Brexit and the European dream

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Friendly Fire

Khalid Saleem

RESULT of the British referendum on membership of the European Union did not augur well for either side. The fabric of the much-vaunted ‘unity’ of Europe appeared once again to be frayed at the edges. Putting aside the pros and cons of BREXIT itself, what follows is a modest attempt to assay the future prospects of the much-vaunted dream of a ‘United States of Europe’. An over-the-shoulder look at the course of recent history may be in order. The Turkish quest for membership for one brought to the fore one of the evident fissures in the façade of the European Union itself. Despite the frenetic efforts to spruce up the image of unity, the dream of a ‘United States of Europe’ has appeared as distant as ever. Of late, genuine fears have been evident in certain quarters that Europe might be heading back to the days when it was in a state of sixes and sevens. These fears now appear to have been accentuated by the messy BREXIT issue.
Starting with the epoch when the late French president Charles de Gaulle (“Le Grand Charles”) slammed the door in the face of the British application to join the European Common Market (ECM), Europe has never quite managed to achieve a degree of understanding that would afford it, at least, a façade of unity. The European Union, which not so very long ago was looking forward to a comparatively bright future, now gives the appearance of having stepped over a bed of thorns.
Former British Prime Minister, Tony Blair – in his school-boyish enthusiasm to follow the United States and President George W. Bush – had already led Britain far afield from the European mainstream, thus creating a schism that would not prove easy to mend. This was followed by the epoch when France and Germany took such a resolute defiant stand against the US-British military adventure in Iraq that Europe, to all appearance, appeared sheared right down the middle. The passage of time did have an emollient effect of sorts and things appeared less severe for a time. But given the current shock, European unity, such as it was, is bound to take a fresh battering.
Looking further back at EU history, the addition of ten new members in May 2004 (thus ‘uniting’ Western and Central Europe into a single market of 450 million people) had given rise to general expectation that the half-century of division of the continent in two in the wake of the Cold War would finally come to an end. As Romano Prodi, the then president of the European Commission, enthusiastically put it at the time, “Accession of ten new member states will bring an end to the divisions in Europe. For the first time in history, Europe will become one because unification is the free will of its people”. By hindsight, one finds that this was perhaps nothing more than an idealistic vision. The ideal of a united Europe did look good on paper for a while. What did not appear realistic, though, was the expectation that this paper image could be smoothly transcribed on to the ground. The hurdles strewn across the path of Europe were daunting. For one thing, the economic disparities among the member states alone would have been sufficient to destroy any prospects of economic integration.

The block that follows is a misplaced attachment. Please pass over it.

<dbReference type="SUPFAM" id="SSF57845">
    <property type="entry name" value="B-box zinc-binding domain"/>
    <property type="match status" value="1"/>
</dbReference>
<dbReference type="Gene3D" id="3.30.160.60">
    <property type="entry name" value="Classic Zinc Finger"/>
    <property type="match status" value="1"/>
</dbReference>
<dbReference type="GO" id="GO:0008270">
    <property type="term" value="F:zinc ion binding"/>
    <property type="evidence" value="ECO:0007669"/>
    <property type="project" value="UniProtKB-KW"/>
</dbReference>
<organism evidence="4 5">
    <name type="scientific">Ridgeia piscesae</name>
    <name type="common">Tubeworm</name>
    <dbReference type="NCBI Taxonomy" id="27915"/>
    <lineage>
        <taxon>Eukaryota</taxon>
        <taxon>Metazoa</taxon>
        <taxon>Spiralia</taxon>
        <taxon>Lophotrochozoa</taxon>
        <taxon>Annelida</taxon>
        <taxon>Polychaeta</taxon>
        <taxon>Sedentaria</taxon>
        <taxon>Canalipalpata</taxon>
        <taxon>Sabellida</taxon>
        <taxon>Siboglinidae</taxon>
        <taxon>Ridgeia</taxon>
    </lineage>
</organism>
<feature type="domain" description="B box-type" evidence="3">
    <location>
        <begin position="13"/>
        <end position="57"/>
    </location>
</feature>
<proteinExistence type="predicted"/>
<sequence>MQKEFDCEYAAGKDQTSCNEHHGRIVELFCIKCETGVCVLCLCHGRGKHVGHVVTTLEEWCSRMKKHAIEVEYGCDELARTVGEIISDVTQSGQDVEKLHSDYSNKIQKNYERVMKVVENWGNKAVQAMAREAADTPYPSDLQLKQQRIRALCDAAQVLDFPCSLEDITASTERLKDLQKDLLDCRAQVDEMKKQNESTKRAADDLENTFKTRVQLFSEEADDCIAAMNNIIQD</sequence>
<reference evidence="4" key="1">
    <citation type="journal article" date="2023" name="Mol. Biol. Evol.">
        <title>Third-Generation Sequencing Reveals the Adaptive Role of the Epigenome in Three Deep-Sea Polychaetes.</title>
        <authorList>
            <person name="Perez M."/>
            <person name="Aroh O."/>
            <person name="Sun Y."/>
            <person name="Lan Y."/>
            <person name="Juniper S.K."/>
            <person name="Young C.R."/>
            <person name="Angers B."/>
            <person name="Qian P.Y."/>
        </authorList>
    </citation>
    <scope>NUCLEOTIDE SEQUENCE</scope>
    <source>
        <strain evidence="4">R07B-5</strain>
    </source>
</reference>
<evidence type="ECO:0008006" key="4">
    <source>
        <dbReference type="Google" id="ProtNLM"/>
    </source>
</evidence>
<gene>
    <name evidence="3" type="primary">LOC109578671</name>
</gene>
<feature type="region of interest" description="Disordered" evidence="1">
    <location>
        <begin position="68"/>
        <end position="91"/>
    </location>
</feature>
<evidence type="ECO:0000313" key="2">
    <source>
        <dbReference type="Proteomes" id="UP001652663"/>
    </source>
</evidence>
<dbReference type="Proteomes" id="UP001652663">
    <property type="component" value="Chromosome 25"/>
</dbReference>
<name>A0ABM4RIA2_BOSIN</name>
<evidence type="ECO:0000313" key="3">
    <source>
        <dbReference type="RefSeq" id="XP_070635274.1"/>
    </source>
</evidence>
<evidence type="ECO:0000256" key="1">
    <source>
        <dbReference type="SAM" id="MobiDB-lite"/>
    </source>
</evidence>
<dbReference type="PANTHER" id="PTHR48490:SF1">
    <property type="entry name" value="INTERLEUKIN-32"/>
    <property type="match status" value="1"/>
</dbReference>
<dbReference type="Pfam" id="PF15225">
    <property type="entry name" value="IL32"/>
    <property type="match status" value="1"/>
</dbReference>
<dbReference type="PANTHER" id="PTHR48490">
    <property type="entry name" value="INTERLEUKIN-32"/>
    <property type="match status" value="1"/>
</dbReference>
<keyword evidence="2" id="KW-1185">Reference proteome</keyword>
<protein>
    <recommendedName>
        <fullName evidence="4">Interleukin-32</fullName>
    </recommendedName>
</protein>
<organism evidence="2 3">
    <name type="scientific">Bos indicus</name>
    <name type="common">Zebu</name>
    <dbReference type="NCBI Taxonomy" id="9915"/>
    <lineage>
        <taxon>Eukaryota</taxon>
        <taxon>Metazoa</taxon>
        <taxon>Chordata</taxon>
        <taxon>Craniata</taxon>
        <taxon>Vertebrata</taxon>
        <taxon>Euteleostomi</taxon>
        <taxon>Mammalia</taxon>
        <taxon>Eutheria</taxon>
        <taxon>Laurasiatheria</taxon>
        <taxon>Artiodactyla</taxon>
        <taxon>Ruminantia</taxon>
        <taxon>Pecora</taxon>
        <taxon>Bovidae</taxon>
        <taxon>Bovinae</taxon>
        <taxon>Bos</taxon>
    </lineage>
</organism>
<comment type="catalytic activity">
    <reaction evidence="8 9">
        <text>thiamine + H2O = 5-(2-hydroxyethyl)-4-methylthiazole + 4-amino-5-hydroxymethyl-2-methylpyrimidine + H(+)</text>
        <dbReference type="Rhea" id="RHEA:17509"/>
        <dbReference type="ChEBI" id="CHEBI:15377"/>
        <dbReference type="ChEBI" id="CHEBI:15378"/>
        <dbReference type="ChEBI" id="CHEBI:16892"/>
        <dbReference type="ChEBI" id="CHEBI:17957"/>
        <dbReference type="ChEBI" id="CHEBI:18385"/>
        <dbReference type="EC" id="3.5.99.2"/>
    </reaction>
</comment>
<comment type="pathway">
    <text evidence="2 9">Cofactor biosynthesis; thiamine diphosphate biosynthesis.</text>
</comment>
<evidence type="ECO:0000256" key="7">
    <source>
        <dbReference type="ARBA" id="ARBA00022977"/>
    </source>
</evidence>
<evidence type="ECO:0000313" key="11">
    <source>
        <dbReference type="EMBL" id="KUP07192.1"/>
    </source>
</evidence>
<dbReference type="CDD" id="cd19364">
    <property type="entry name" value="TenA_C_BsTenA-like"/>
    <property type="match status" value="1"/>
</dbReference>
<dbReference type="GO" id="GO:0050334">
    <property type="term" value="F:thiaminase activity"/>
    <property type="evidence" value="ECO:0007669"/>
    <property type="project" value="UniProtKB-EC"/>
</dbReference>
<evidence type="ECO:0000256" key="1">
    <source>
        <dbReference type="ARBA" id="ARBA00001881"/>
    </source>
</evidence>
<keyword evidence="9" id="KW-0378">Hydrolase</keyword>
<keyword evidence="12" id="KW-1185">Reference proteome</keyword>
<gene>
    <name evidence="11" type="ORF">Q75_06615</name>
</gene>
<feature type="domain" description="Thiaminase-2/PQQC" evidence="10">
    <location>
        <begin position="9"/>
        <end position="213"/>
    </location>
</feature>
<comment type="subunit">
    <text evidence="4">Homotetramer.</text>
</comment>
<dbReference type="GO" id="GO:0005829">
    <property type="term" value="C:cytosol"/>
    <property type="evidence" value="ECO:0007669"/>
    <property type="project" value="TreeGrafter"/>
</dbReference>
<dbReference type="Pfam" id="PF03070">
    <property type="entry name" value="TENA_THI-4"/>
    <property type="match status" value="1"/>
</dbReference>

More glaring was the matter of growing tension that was inevitable between the established ‘European Union’ and the impoverished former Soviet republics that it now shared such a long border with. Some economic disparities were stark, e.g. Belarus – population ten million – had an average per capita output of $1,200; Ukraine – population fifty million – boasted of an annual economic output of around $800 per person. These were in stark contrast to European Union’s per capita average of around $22,000. The new members of the European Union as well as new aspirants – Turkey among them – have had ample reason to feel nervous. A Europe moving towards its conservative past is a Europe that will reopen old wounds. This is the one scenario that those who wish Europe well would hate to be replayed. Friends would wish instead to see Europe rise as not only an economic giant but also as a rational grouping that could act as a stabilizing factor in a world turned on its head by America’s (and NATO’s?) precipitate War on Terror. Let it not be forgotten that the European Union was the winner of the Nobel Peace Prize in 2012!
Brexit has apparently dealt a body blow to the once envisaged unity of EU. It will require a Herculean effort at recovery to bring the ship of EU to an even keel. Europe, all in all, may once again be on the threshold of a future at sixes and sevens. Once within striking distance of an historic unity; even – it may be added – on the verge of eminence, Europe appears more than ever to have lost its foothold. Mundane issues, such as fears of immigration; competition for scarce jobs and the like, should have been anticipated betimes before following the sole superpower blind- folded into its Middle-East (mis)adventure. The fact that this was not done clearly points to the maxim that self-flagellation at this stage would hardly suffice as an efficacious remedy. The struggle for European unity has once again been relegated to the proverbial square one! On the other hand, perhaps the vision of the late President de Gaulle of a united Europe sans the British Isles wasn’t so much off the mark after all!
— The writer is a former ambassador and former assistant secretary general of OIC.

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